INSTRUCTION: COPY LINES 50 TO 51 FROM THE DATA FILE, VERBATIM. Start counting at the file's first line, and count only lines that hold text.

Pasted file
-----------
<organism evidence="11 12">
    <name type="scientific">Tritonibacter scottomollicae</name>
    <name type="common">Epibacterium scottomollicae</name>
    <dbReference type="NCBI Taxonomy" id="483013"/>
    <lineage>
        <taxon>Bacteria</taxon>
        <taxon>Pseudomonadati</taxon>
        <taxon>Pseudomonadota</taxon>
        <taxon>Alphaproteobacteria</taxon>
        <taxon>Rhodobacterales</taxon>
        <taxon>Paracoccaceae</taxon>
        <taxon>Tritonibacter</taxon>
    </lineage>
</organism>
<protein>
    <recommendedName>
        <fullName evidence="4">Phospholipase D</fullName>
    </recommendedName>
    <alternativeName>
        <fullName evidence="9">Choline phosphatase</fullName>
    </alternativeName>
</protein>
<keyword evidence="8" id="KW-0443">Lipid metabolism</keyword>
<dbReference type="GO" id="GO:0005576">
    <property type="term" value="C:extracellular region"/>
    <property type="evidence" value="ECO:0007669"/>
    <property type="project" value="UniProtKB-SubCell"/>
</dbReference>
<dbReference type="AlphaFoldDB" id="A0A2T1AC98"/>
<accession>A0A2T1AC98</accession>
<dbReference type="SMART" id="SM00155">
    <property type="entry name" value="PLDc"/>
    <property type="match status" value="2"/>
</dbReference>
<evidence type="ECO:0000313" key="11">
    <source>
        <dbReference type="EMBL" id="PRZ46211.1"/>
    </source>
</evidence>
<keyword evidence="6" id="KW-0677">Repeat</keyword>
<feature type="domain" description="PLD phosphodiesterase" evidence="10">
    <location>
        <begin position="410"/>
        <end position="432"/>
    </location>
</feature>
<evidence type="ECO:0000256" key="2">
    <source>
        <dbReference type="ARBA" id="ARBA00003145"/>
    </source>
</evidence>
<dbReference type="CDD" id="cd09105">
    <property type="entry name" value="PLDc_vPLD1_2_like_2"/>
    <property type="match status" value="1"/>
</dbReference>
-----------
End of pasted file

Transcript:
    </source>
</evidence>